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Devotions for Your Daily Walk With Christ

Lynne enjoys writing and sharing short devotions to help folks focus on Jesus Christ and grow in their relationship with Him.

Walking with Christ give us peace

Walking with Christ give us peace

Devotion Ideas for your meeting or group.

John Quincy Adams said, "If your actions inspire others to dream more, learn more, do more and become more, you are a leader." If those actions inspire others to grow in Christ more, you are a Christian leader. I believe that in order to be effective Christian leaders, we must continually read and reflect on the word of God, and one excellent way to do that is to use a devotional, scripture based reading that causes us to consider God's word and what it means to us personally.

Each time I read scripture I am challenged to a new and deeper level in my walk with Christ. And often I'm inspired to share my revelations. The result of this inspiration is what you'll find below, for you see, I delight in finding, and helping others find, what I call "aha" moments in my walk with Christ.

In addition to the devotions I've archived here (and on a dozen more pages that you'll find linked below), I send out new devotional moments about twice a month. Sign up to get them below.

Devotions You'll Find on This Page

The Nazareth Principle

Proof of God

A Lesson From the Kings

The Story of Job . . .

Cancel the Egyptian Vacation

The Nazareth Principle


Luke 4:14-30 & Matthew 13:53-58

"Jesus returned to Galilee in the power of the Spirit."

Wouldn't that be a great way to arrive at home? Perhaps you've gone out of town for business or because your parents needed you for a week. Have you ever "returned . . . in the power of the Spirit"? I'm guessing the answer is no. Perhaps if you went away for a spiritual renewal weekend of some kind, you might at least be renewed by the Spirit if not "in the power of the Spirit." However, generally when we come home from a trip, we arrive exhausted without much thought to life in the Spirit.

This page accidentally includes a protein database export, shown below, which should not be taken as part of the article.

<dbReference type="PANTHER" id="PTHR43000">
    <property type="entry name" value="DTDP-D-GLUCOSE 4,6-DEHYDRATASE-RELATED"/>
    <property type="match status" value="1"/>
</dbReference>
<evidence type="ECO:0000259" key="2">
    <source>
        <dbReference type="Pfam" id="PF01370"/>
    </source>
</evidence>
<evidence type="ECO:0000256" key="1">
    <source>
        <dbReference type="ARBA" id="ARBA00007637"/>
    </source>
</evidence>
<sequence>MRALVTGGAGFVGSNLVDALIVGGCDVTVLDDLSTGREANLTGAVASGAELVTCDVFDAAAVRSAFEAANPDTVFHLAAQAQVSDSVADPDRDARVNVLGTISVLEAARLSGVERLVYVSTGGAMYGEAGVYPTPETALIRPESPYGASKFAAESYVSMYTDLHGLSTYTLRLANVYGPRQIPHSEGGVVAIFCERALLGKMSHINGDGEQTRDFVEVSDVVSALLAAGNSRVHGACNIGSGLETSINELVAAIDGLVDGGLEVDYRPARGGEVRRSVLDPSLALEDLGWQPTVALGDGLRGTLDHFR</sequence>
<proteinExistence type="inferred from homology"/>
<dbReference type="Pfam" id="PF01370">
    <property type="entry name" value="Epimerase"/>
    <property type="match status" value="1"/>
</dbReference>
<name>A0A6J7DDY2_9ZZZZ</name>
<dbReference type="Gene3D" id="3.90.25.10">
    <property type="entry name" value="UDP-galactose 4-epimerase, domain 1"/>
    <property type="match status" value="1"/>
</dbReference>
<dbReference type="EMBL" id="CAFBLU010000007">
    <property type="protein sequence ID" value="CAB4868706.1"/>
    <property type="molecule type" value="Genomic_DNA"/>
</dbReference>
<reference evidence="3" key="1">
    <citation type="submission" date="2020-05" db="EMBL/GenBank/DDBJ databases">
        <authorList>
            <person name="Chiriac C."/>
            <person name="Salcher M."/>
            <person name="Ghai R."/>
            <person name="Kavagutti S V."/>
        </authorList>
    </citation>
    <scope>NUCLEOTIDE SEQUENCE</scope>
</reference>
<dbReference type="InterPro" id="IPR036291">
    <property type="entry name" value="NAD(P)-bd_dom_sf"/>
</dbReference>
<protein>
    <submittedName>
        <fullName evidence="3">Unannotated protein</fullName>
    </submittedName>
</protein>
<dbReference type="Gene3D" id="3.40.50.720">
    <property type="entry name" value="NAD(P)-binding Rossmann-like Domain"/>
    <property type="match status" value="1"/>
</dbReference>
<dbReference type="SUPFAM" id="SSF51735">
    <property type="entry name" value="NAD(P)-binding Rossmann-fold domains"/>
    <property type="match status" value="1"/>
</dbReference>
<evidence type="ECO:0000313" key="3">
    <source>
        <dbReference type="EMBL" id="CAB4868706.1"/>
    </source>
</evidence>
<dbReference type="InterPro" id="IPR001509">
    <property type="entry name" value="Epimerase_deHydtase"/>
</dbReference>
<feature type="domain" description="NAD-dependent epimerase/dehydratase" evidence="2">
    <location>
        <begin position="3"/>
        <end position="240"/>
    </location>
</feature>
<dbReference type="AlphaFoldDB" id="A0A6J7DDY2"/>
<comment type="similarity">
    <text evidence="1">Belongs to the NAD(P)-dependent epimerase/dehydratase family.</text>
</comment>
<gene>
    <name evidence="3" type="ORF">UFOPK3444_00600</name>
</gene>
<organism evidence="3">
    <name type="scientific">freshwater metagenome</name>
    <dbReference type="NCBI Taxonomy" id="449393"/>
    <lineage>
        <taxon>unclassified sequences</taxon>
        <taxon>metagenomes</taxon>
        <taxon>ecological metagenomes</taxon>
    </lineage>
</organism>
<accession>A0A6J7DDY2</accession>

Regardless, we do often feel like Jesus. Our immediate welcome is overwhelming, the children shower us with hugs, our spouse is full of love; it feels good to be home. Like Jesus, though, it doesn't take long for the welcome to wear off and the wearisome to settle in. It may sound something like, "Honey, while you were gone . . ." or "Mom, did you remember I need . . ." They wouldn't treat a stranger like that! No, a stranger would continue to feel welcome for days. They wouldn't be expected to throw in a load of laundry and do all the dishes left in the sink while they were gone.

It's because, like Jesus, our family has become too familiar. They take us for granted and place higher expectations on us than complete strangers. They know what we are capable of, and they expect us to never let us down. It's a daunting task, even for Jesus.